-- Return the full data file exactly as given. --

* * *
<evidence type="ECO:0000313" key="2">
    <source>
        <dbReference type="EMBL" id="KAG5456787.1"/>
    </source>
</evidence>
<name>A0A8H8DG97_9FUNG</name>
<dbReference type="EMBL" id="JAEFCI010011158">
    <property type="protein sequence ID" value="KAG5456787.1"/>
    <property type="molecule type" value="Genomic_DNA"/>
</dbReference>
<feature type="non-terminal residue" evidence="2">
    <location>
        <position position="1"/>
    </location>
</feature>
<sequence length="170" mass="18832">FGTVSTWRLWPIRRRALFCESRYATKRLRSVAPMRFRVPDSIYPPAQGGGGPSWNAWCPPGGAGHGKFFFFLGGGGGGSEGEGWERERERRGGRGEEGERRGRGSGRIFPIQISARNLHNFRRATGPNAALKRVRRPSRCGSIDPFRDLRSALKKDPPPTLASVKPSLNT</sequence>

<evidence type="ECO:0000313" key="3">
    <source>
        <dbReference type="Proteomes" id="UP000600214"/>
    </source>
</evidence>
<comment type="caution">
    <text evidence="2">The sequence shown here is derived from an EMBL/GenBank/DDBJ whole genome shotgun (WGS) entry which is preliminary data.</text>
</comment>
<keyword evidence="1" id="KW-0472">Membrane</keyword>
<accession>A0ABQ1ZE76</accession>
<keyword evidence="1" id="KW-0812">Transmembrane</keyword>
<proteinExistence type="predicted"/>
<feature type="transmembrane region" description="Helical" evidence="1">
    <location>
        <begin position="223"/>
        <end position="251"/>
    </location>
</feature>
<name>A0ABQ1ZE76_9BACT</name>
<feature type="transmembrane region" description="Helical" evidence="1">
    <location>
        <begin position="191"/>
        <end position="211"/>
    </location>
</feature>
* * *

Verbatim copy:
<evidence type="ECO:0000313" key="2">
    <source>
        <dbReference type="EMBL" id="KAG5456787.1"/>
    </source>
</evidence>
<name>A0A8H8DG97_9FUNG</name>
<dbReference type="EMBL" id="JAEFCI010011158">
    <property type="protein sequence ID" value="KAG5456787.1"/>
    <property type="molecule type" value="Genomic_DNA"/>
</dbReference>
<feature type="non-terminal residue" evidence="2">
    <location>
        <position position="1"/>
    </location>
</feature>
<sequence length="170" mass="18832">FGTVSTWRLWPIRRRALFCESRYATKRLRSVAPMRFRVPDSIYPPAQGGGGPSWNAWCPPGGAGHGKFFFFLGGGGGGSEGEGWERERERRGGRGEEGERRGRGSGRIFPIQISARNLHNFRRATGPNAALKRVRRPSRCGSIDPFRDLRSALKKDPPPTLASVKPSLNT</sequence>

<evidence type="ECO:0000313" key="3">
    <source>
        <dbReference type="Proteomes" id="UP000600214"/>
    </source>
</evidence>
<comment type="caution">
    <text evidence="2">The sequence shown here is derived from an EMBL/GenBank/DDBJ whole genome shotgun (WGS) entry which is preliminary data.</text>
</comment>
<keyword evidence="1" id="KW-0472">Membrane</keyword>
<accession>A0ABQ1ZE76</accession>
<keyword evidence="1" id="KW-0812">Transmembrane</keyword>
<proteinExistence type="predicted"/>
<feature type="transmembrane region" description="Helical" evidence="1">
    <location>
        <begin position="223"/>
        <end position="251"/>
    </location>
</feature>
<name>A0ABQ1ZE76_9BACT</name>
<feature type="transmembrane region" description="Helical" evidence="1">
    <location>
        <begin position="191"/>
        <end position="211"/>
    </location>
</feature>